One factor that will typically cause increased radon levels is known as the stack effect. The stack effect occurs during the winter months when warm air rises and escapes through windows and openings at the top of your home. As that air escapes, more air is drawn in to replace it. This is where we run into a radon problem, as some of the air drawn into your home contains radon.
Have you ever noticed that if you open a basement window in the winter, outside air will flow in, and if you open a window on the upper floor, air will flow out? This effect actually reverses during the summer months and is one factor that usually leads to lower radon levels in the summer.
These other common factors can also increase the radon levels in your home:
- Strong winds
- Heavy rain
- Frozen ground
- Combustion appliances such as furnaces, water heaters, and fireplaces
- Dryers, exhaust fans, and vents
- Whole house fans
- Open windows
- Improperly maintained air exchangers or heat recovery ventilators
- Plugged mechanical intake screens for make-up air, combustion air, and air exchangers
Testing is the only way to know for sure if you have radon in your home. The EPA recommends testing for radon every two years. It is best to test during the heating season, if possible.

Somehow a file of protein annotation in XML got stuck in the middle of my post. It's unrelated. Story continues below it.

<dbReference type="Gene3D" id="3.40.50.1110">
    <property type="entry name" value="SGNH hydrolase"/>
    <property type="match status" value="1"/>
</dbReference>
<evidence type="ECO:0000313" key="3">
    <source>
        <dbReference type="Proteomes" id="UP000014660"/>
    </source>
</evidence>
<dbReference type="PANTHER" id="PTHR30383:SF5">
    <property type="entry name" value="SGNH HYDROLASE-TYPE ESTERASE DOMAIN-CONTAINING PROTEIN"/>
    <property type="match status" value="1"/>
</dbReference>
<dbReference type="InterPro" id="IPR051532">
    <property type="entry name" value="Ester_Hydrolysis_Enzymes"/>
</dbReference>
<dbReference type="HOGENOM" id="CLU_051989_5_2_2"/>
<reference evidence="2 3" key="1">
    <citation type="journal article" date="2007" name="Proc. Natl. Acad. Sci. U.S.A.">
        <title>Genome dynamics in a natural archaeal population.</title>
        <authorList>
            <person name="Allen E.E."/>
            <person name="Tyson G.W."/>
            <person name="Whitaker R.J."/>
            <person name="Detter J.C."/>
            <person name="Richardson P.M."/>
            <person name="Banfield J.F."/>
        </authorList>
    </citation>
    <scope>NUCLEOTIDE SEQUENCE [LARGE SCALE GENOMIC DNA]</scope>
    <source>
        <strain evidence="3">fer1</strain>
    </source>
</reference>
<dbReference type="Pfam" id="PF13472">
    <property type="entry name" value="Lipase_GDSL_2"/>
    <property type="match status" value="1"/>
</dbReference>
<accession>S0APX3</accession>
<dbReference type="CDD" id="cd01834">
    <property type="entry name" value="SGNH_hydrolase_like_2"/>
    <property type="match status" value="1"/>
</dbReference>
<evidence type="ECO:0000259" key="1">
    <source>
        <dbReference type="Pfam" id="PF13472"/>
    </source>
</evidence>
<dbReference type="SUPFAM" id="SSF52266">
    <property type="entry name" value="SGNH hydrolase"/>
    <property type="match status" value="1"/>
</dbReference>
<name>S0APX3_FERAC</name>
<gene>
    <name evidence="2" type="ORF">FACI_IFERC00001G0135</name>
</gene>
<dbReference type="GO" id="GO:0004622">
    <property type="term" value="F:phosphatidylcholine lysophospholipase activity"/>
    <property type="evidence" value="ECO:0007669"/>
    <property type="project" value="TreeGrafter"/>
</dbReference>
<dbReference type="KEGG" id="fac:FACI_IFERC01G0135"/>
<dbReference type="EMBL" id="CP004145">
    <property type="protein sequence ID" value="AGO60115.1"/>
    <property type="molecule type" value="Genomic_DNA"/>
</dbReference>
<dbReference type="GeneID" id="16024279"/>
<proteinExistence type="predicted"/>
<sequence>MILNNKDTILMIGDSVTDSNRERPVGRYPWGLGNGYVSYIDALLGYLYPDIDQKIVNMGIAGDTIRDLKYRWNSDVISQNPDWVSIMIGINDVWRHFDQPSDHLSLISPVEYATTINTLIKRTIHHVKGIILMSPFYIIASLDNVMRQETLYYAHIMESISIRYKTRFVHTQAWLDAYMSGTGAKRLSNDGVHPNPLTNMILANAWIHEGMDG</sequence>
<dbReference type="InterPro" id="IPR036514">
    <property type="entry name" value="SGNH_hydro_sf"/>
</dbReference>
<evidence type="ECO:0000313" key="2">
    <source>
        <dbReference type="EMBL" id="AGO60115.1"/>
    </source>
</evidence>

Even if your neighbors’ homes have tested at acceptable levels, you should still test your home, as indoor radon levels can vary from house to house. We’ve seen radon levels in a single neighborhood range from 1.8–76.5 pCi/L.
Since radon is a radioactive gas, there is no safe level. It’s impossible to eliminate your exposure to radon, as the average outdoor concentration in the Midwest ranges from 0.3 to 0.7 pCi/L. However, the lower the level, the better.
Many years ago, the EPA set a radon action level of 4 picocuries per liter (pCi/L). They chose this number not because it was safe, but because it was a level that radon mitigation contractors could consistently achieve. At the time, radon mitigation technology could only achieve levels just shy of 4 pCi/L. This is why most radon companies today guarantee to get your radon levels below 4 pCi/L.
The EPA encourages anyone with radon readings between 2 and 3.9 pCi/L to consider mitigation and strongly recommends mitigating anything above 4 pCi/L.
- 2 pCi/L is the equivalent of exposing your family to 100 chest X-rays per year!
- 4 pCi/L is the equivalent of exposing your family to 8 cigarettes per day!
As your radon level increases, so too does your family’s risk. Fortunately, with proper radon testing, you can determine what level of radon you are exposed to.
Your ideal radon removal method will vary depending on the unique needs of your home. Contact us today for a free estimate and more information on the best way to reduce your family’s exposure to deadly radon gas.
Breathe Easier: Test for Radon & Remove It
Learn more about radon, testing, and how to remove it in this video from the MN Department of Health.